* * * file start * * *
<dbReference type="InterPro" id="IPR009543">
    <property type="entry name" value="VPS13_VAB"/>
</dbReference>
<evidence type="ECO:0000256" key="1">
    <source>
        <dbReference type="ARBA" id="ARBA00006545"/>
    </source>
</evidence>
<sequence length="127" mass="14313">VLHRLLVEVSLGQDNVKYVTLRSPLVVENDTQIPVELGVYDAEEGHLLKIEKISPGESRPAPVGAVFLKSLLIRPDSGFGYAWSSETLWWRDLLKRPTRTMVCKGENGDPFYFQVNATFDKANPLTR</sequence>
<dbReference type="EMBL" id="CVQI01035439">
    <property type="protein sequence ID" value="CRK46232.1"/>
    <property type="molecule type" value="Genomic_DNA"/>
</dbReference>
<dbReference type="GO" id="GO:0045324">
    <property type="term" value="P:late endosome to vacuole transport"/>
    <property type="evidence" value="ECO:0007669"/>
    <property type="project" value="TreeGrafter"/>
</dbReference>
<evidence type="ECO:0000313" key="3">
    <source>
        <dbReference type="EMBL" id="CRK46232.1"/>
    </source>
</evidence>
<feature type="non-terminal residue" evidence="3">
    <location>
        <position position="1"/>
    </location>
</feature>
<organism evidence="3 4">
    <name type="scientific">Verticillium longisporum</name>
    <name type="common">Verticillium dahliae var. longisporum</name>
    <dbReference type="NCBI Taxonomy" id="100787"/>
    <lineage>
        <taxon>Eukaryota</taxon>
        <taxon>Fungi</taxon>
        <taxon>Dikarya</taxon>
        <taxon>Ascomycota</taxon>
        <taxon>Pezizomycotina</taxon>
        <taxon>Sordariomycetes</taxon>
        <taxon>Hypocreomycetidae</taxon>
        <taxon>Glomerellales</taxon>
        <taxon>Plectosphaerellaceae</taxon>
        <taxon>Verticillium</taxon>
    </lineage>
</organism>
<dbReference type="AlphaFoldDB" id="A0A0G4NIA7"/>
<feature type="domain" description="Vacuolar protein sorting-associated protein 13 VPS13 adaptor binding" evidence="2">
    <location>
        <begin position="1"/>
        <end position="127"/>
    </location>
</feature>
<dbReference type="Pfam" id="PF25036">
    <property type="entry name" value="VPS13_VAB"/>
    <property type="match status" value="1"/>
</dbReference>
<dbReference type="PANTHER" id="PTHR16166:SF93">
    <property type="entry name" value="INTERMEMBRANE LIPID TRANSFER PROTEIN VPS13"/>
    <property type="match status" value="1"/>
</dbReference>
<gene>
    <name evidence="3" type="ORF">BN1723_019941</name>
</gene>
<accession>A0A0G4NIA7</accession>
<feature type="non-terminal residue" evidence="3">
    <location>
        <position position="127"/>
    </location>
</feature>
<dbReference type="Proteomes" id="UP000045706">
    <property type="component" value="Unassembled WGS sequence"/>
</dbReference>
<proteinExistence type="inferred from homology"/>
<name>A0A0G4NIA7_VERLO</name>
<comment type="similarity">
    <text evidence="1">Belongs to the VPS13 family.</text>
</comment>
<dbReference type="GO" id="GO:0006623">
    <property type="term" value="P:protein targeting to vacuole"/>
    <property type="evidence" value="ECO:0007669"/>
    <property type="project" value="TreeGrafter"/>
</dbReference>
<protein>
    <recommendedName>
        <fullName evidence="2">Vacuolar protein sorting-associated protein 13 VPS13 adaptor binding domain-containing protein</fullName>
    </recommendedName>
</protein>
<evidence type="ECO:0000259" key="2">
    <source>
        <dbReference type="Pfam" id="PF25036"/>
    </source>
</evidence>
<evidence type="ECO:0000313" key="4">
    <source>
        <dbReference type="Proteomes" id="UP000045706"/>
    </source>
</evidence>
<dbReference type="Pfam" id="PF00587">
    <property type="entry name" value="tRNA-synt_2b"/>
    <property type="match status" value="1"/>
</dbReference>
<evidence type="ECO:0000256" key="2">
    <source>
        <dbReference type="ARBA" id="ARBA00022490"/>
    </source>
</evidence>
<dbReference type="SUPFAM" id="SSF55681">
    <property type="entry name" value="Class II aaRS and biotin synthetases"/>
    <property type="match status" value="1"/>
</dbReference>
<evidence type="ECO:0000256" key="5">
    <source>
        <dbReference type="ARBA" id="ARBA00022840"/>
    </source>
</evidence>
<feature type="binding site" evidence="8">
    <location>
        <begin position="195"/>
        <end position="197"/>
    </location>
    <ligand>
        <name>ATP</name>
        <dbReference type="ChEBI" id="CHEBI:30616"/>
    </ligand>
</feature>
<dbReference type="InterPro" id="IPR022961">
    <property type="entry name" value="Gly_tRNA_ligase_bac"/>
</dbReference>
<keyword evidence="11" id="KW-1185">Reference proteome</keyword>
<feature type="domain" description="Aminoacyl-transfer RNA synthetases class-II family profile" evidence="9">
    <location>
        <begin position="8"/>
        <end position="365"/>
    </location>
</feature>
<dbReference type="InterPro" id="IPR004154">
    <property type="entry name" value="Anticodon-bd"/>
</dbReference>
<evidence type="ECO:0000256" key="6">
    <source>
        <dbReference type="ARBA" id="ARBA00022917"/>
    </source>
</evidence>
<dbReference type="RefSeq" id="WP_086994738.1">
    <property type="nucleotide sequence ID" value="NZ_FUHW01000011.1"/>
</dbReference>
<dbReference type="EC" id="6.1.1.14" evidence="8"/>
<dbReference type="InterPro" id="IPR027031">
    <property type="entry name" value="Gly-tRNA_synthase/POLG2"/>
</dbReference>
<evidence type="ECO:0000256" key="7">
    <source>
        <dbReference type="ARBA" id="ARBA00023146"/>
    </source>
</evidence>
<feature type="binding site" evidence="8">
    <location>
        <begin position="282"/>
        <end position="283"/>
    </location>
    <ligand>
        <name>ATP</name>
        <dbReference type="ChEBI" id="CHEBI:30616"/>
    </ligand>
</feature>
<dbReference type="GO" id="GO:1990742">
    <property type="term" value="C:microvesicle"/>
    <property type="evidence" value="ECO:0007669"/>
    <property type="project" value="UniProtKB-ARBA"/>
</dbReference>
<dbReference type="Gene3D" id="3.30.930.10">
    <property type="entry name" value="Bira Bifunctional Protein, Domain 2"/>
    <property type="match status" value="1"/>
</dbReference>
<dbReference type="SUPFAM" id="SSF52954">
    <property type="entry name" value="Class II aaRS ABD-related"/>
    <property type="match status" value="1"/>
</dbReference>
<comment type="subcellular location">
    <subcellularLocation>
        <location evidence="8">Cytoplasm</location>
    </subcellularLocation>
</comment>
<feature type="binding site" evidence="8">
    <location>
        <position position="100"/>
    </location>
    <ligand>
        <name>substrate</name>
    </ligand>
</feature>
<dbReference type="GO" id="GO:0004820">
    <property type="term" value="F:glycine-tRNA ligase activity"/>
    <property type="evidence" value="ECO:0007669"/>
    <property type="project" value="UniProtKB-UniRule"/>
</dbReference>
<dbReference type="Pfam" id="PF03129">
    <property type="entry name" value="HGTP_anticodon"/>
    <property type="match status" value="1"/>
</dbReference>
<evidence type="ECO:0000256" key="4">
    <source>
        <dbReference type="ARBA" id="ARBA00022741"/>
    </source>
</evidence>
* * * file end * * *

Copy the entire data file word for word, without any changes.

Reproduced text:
<dbReference type="InterPro" id="IPR009543">
    <property type="entry name" value="VPS13_VAB"/>
</dbReference>
<evidence type="ECO:0000256" key="1">
    <source>
        <dbReference type="ARBA" id="ARBA00006545"/>
    </source>
</evidence>
<sequence length="127" mass="14313">VLHRLLVEVSLGQDNVKYVTLRSPLVVENDTQIPVELGVYDAEEGHLLKIEKISPGESRPAPVGAVFLKSLLIRPDSGFGYAWSSETLWWRDLLKRPTRTMVCKGENGDPFYFQVNATFDKANPLTR</sequence>
<dbReference type="EMBL" id="CVQI01035439">
    <property type="protein sequence ID" value="CRK46232.1"/>
    <property type="molecule type" value="Genomic_DNA"/>
</dbReference>
<dbReference type="GO" id="GO:0045324">
    <property type="term" value="P:late endosome to vacuole transport"/>
    <property type="evidence" value="ECO:0007669"/>
    <property type="project" value="TreeGrafter"/>
</dbReference>
<evidence type="ECO:0000313" key="3">
    <source>
        <dbReference type="EMBL" id="CRK46232.1"/>
    </source>
</evidence>
<feature type="non-terminal residue" evidence="3">
    <location>
        <position position="1"/>
    </location>
</feature>
<organism evidence="3 4">
    <name type="scientific">Verticillium longisporum</name>
    <name type="common">Verticillium dahliae var. longisporum</name>
    <dbReference type="NCBI Taxonomy" id="100787"/>
    <lineage>
        <taxon>Eukaryota</taxon>
        <taxon>Fungi</taxon>
        <taxon>Dikarya</taxon>
        <taxon>Ascomycota</taxon>
        <taxon>Pezizomycotina</taxon>
        <taxon>Sordariomycetes</taxon>
        <taxon>Hypocreomycetidae</taxon>
        <taxon>Glomerellales</taxon>
        <taxon>Plectosphaerellaceae</taxon>
        <taxon>Verticillium</taxon>
    </lineage>
</organism>
<dbReference type="AlphaFoldDB" id="A0A0G4NIA7"/>
<feature type="domain" description="Vacuolar protein sorting-associated protein 13 VPS13 adaptor binding" evidence="2">
    <location>
        <begin position="1"/>
        <end position="127"/>
    </location>
</feature>
<dbReference type="Pfam" id="PF25036">
    <property type="entry name" value="VPS13_VAB"/>
    <property type="match status" value="1"/>
</dbReference>
<dbReference type="PANTHER" id="PTHR16166:SF93">
    <property type="entry name" value="INTERMEMBRANE LIPID TRANSFER PROTEIN VPS13"/>
    <property type="match status" value="1"/>
</dbReference>
<gene>
    <name evidence="3" type="ORF">BN1723_019941</name>
</gene>
<accession>A0A0G4NIA7</accession>
<feature type="non-terminal residue" evidence="3">
    <location>
        <position position="127"/>
    </location>
</feature>
<dbReference type="Proteomes" id="UP000045706">
    <property type="component" value="Unassembled WGS sequence"/>
</dbReference>
<proteinExistence type="inferred from homology"/>
<name>A0A0G4NIA7_VERLO</name>
<comment type="similarity">
    <text evidence="1">Belongs to the VPS13 family.</text>
</comment>
<dbReference type="GO" id="GO:0006623">
    <property type="term" value="P:protein targeting to vacuole"/>
    <property type="evidence" value="ECO:0007669"/>
    <property type="project" value="TreeGrafter"/>
</dbReference>
<protein>
    <recommendedName>
        <fullName evidence="2">Vacuolar protein sorting-associated protein 13 VPS13 adaptor binding domain-containing protein</fullName>
    </recommendedName>
</protein>
<evidence type="ECO:0000259" key="2">
    <source>
        <dbReference type="Pfam" id="PF25036"/>
    </source>
</evidence>
<evidence type="ECO:0000313" key="4">
    <source>
        <dbReference type="Proteomes" id="UP000045706"/>
    </source>
</evidence>
<dbReference type="Pfam" id="PF00587">
    <property type="entry name" value="tRNA-synt_2b"/>
    <property type="match status" value="1"/>
</dbReference>
<evidence type="ECO:0000256" key="2">
    <source>
        <dbReference type="ARBA" id="ARBA00022490"/>
    </source>
</evidence>
<dbReference type="SUPFAM" id="SSF55681">
    <property type="entry name" value="Class II aaRS and biotin synthetases"/>
    <property type="match status" value="1"/>
</dbReference>
<evidence type="ECO:0000256" key="5">
    <source>
        <dbReference type="ARBA" id="ARBA00022840"/>
    </source>
</evidence>
<feature type="binding site" evidence="8">
    <location>
        <begin position="195"/>
        <end position="197"/>
    </location>
    <ligand>
        <name>ATP</name>
        <dbReference type="ChEBI" id="CHEBI:30616"/>
    </ligand>
</feature>
<dbReference type="InterPro" id="IPR022961">
    <property type="entry name" value="Gly_tRNA_ligase_bac"/>
</dbReference>
<keyword evidence="11" id="KW-1185">Reference proteome</keyword>
<feature type="domain" description="Aminoacyl-transfer RNA synthetases class-II family profile" evidence="9">
    <location>
        <begin position="8"/>
        <end position="365"/>
    </location>
</feature>
<dbReference type="InterPro" id="IPR004154">
    <property type="entry name" value="Anticodon-bd"/>
</dbReference>
<evidence type="ECO:0000256" key="6">
    <source>
        <dbReference type="ARBA" id="ARBA00022917"/>
    </source>
</evidence>
<dbReference type="RefSeq" id="WP_086994738.1">
    <property type="nucleotide sequence ID" value="NZ_FUHW01000011.1"/>
</dbReference>
<dbReference type="EC" id="6.1.1.14" evidence="8"/>
<dbReference type="InterPro" id="IPR027031">
    <property type="entry name" value="Gly-tRNA_synthase/POLG2"/>
</dbReference>
<evidence type="ECO:0000256" key="7">
    <source>
        <dbReference type="ARBA" id="ARBA00023146"/>
    </source>
</evidence>
<feature type="binding site" evidence="8">
    <location>
        <begin position="282"/>
        <end position="283"/>
    </location>
    <ligand>
        <name>ATP</name>
        <dbReference type="ChEBI" id="CHEBI:30616"/>
    </ligand>
</feature>
<dbReference type="GO" id="GO:1990742">
    <property type="term" value="C:microvesicle"/>
    <property type="evidence" value="ECO:0007669"/>
    <property type="project" value="UniProtKB-ARBA"/>
</dbReference>
<dbReference type="Gene3D" id="3.30.930.10">
    <property type="entry name" value="Bira Bifunctional Protein, Domain 2"/>
    <property type="match status" value="1"/>
</dbReference>
<dbReference type="SUPFAM" id="SSF52954">
    <property type="entry name" value="Class II aaRS ABD-related"/>
    <property type="match status" value="1"/>
</dbReference>
<comment type="subcellular location">
    <subcellularLocation>
        <location evidence="8">Cytoplasm</location>
    </subcellularLocation>
</comment>
<feature type="binding site" evidence="8">
    <location>
        <position position="100"/>
    </location>
    <ligand>
        <name>substrate</name>
    </ligand>
</feature>
<dbReference type="GO" id="GO:0004820">
    <property type="term" value="F:glycine-tRNA ligase activity"/>
    <property type="evidence" value="ECO:0007669"/>
    <property type="project" value="UniProtKB-UniRule"/>
</dbReference>
<dbReference type="Pfam" id="PF03129">
    <property type="entry name" value="HGTP_anticodon"/>
    <property type="match status" value="1"/>
</dbReference>
<evidence type="ECO:0000256" key="4">
    <source>
        <dbReference type="ARBA" id="ARBA00022741"/>
    </source>
</evidence>